450 F2d 670 Getman v. National Labor Relations Board
450 F.2d 670
78 L.R.R.M. (BNA) 2101, 16 A.L.R.Fed. 499,
146 U.S.App.D.C. 209,
66 Lab.Cas. P 12,010
Julius G. GETMAN et al.
NATIONAL LABOR RELATIONS BOARD, Appellant.
United States Court of Appeals,
District of Columbia Circuit.
Argued June 15, 1971.
Decided Aug. 31, 1971.
Mr. Norton J. Come, Asst. Gen. Counsel, National Labor Relations Board, with whom Messrs. Arnold Ordman, Gen. Counsel, Dominick L. Manoli, Associate Gen. Counsel, Marcel Mallet-Prevost, Asst. Gen. Counsel, Glen M. Bendixsen, Chief of Special Litigation, and Charles N. Steele, Atty., National Labor Relations Board, were on the brief, for appellant.
Messrs. Stephen B. Goldberg, Champaign, Ill., and Julius G. Getman, Bloomington, Ind., with whom Mr. Lee M. Modjeska, Washington, D. C., was on the brief, for appellees.
Mr. Marvin M. Karpatkin, New York City, for Consumers Union of United States, Inc., as amicus curiae.
Before WRIGHT, MacKINNON and ROBB, Circuit Judges.
J. SKELLY WRIGHT, Circuit Judge.
This case is before the court on appeal by the National Labor Relations Board from a judgment of the District Court ordering the Board to "provide [appellees] with names and addresses of employees eligible to vote in approximately 35 elections to be designated by [appellees], as soon as those names and addresses are in [the Board's] possession." Although the immediate controversy arises in a labor law context, the central decisional issue involves the right to and limits on disclosure of Government information under the Freedom of Information Act.1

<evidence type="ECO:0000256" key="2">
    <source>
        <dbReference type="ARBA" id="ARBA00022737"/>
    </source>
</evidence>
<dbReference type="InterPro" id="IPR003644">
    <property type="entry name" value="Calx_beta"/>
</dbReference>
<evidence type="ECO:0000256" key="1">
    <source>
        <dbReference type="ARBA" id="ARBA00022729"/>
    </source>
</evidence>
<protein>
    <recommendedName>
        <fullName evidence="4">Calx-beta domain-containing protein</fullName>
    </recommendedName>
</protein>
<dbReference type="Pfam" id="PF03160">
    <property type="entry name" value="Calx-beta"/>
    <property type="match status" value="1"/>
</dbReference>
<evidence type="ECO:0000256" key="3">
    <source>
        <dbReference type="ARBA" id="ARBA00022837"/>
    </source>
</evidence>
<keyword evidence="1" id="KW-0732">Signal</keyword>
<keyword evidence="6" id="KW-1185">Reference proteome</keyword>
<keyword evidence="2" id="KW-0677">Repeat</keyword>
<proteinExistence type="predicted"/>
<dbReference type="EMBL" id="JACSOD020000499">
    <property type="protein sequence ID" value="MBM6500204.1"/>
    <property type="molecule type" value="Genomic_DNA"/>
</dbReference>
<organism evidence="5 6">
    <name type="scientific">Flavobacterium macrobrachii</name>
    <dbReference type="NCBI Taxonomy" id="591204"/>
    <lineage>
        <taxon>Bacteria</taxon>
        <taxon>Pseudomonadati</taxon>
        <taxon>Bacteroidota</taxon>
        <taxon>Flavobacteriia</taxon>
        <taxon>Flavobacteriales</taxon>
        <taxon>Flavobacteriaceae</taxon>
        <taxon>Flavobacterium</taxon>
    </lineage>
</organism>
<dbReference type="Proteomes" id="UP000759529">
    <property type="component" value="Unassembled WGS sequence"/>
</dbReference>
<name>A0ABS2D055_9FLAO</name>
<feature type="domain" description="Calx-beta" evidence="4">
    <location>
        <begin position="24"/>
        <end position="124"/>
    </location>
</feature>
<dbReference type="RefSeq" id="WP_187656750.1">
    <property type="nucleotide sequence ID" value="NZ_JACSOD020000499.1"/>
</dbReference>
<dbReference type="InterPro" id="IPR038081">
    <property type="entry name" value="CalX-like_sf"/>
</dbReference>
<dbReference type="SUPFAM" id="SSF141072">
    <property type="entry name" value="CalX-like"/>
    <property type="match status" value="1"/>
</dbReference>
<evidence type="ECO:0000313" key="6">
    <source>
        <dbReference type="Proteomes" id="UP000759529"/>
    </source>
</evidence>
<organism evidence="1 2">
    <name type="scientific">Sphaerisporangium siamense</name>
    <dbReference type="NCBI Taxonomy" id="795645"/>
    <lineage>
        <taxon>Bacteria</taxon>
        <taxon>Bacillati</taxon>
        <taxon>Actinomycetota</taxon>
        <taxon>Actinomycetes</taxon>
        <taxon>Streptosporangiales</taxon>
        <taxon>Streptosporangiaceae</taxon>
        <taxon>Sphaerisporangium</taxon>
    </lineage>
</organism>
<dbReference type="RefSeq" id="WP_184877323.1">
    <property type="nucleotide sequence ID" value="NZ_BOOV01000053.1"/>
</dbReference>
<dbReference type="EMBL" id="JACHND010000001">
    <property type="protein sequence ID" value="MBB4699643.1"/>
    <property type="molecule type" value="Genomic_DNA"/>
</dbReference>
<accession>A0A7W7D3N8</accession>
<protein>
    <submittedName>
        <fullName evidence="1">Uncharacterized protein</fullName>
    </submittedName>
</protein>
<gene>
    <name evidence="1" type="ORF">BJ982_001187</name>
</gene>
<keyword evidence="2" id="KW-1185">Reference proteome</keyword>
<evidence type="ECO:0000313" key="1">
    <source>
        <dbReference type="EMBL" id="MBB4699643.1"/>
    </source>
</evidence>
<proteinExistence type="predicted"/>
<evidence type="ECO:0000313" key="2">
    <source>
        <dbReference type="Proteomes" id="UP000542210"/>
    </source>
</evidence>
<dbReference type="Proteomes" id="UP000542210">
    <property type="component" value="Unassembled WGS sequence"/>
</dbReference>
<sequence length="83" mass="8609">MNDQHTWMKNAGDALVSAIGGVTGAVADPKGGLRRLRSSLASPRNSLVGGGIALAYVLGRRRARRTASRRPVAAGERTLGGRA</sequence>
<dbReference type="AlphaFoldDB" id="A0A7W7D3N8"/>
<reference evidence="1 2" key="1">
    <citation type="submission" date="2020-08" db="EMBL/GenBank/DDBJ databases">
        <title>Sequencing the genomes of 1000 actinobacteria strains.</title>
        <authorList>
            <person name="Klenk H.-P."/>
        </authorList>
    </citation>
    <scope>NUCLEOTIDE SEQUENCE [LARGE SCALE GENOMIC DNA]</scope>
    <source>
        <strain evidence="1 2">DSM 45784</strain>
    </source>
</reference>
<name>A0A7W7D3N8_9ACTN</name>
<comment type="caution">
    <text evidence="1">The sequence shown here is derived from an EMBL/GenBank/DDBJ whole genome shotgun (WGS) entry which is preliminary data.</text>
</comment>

* The history of this action begins with a request by appellees on October 28, 1969 that the Board furnish them the names and home addresses of employees eligible to vote in certain representation elections. The Board now maintains lists of such names and addresses pursuant to its decision in Excelsior Underwear, Inc., 156 NLRB 1236 (1966),2 to assure that unions have a fair chance to communicate with employees before elections and to facilitate the Board's function of resolving challenges to voter eligibility. Appellees, who are professors of labor law engaged in an NLRB voting study, seek a limited number of Excelsior lists in the Board's possession to facilitate scheduling of interviews with employees before and after certain elections. Appellees propose to question willing employees regarding their attitudes toward the election process, especially about the impact of campaign tactics utilized by both employers and unions. On the basis of general statutory authority, the Board has developed an elaborate structure of rules governing the behavior of parties during a campaign. The purpose of appellees' study is to provide an empirical basis for evaluating the wisdom and utility of these regulations.